It's Friday, and in my books, that means it's time to feel good. Let's set aside the doom-and-gloom stories for a moment and focus on some good news!
A few weeks ago I finally got to check out the new food court at Toronto's Eaton Centre mall. The name, Urban Eatery, is a little cheesy, but I guess the idea is to encourage mallgoers to think of a hip, modern foodie destination - rather than the greasy, littered, last-resort dining option usually associated with the term "mall food court". And modern it was, with the layout and decor envisioned by Canadian designers as part of a $120 million revitalization of the basement level's north end. The glass, stainless steel, marble, and wood impressed me, as did the variety of seating options that are much easier on the eye than the uniform beige chairs and tables typically seen in food courts. I was also appreciative of the array of vendors: alongside a small number of fast food joints were take-out versions of some of Toronto's better restaurants featuring much healthier menus than I was expecting. But what actually made me smile was this:
Real cutlery! There are, in fact, over 100,000 pieces of reusable tableware in circulation at Urban Eatery, and somewhere on the order of 20,000 drinking glasses, too. As you can tell from the photo, plastic cutlery is available, but instead of automatically being handed your meal in a polystyrene foam container with single-use forks and spoons, you get to inform your server that you will be staying in to eat... and out come the real dishes! I'm not happy that the plates and bowls are made of sturdy plastic, but at least they're reusable.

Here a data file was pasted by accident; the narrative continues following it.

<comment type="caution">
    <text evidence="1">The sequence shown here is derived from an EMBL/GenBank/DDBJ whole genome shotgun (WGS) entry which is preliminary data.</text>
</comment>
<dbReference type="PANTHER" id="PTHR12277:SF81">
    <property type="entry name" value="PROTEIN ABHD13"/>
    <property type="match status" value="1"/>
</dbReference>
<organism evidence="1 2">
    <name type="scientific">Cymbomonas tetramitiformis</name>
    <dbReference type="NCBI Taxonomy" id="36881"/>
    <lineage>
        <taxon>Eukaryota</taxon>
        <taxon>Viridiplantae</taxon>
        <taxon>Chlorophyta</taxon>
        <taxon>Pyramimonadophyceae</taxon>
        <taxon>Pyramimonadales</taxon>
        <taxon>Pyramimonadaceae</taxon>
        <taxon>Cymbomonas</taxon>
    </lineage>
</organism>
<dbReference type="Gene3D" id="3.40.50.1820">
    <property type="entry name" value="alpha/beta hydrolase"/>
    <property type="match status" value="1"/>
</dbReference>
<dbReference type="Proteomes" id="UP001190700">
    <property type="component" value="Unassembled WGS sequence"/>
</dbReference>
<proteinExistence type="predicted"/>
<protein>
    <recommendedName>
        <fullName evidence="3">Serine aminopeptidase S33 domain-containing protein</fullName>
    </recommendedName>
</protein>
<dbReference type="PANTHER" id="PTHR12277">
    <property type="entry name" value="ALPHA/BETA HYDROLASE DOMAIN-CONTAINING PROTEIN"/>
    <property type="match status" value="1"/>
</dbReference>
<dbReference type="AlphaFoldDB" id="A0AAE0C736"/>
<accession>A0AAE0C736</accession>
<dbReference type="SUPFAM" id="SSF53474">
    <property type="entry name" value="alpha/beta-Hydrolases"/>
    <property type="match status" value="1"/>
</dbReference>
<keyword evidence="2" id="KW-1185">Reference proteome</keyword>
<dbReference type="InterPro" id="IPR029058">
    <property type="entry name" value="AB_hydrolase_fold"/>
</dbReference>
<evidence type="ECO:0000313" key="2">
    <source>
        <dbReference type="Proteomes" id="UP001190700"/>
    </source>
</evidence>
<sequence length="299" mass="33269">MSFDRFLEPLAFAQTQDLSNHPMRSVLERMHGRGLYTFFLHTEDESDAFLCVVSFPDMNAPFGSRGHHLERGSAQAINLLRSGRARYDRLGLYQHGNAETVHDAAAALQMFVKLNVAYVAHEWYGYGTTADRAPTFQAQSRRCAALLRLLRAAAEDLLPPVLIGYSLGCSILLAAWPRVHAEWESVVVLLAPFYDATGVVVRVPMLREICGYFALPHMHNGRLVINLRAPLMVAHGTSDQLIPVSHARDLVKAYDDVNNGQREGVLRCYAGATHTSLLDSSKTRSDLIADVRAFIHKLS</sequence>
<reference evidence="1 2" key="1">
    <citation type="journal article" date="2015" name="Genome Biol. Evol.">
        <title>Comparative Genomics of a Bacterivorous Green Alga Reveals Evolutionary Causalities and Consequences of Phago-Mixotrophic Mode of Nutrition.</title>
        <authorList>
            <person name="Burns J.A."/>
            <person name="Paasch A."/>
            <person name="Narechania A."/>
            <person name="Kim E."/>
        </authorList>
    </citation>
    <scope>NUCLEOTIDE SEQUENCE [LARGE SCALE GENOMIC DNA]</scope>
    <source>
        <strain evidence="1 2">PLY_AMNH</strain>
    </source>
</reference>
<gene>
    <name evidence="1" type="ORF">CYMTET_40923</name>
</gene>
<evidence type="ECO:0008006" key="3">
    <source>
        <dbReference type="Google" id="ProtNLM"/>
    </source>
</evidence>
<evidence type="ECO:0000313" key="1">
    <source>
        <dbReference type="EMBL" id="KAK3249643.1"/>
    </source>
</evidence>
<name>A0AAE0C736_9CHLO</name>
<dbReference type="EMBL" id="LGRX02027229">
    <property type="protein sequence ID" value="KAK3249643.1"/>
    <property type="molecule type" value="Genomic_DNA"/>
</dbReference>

This is what one of five collection stations looks like. Urban Eatery staff take the trays and separate food waste and dishes, bringing the reusable tableware to what I've been told is a giant, but energy-efficient, dishwasher hidden away in some back room somewhere. With 24 restaurants in the food court, I was surprised to see the stacks of clean dishes never run low, but then again, I also didn't see any of the staff slacking off. They just kept coming out with freshly washed plates, cups, and cutlery, and the whole system seemed to be running smoothly.
Three cheers for smart design: this is one of two hand-washing stations located right in the food court itself, i.e., not tucked away in a washroom. The soap dispenser, faucet, and paper towel dispenser are all motion-activated, which reduces waste and helps prevent the spread of germs. In fact, having a hand-washing station at all helps stop bacteria from getting around; I can imagine there are people who feel they're too busy to stop and walk all the way over to a washroom to wash their hands after eating. Those lazy fools have no excuse now!
That's right, help us preserve our environment. Looking around, I noticed only very few instances of trays being abandoned on tables. Whether that's due to efficient staff walking around to tidy up or due to a sense of shared responsibility, I do not know. What I can say with some certainty is that when a space is clean, tidy, and easy on the eyes, the people using the space are more likely to keep it in that condition. I hope this model is replicated all across the country!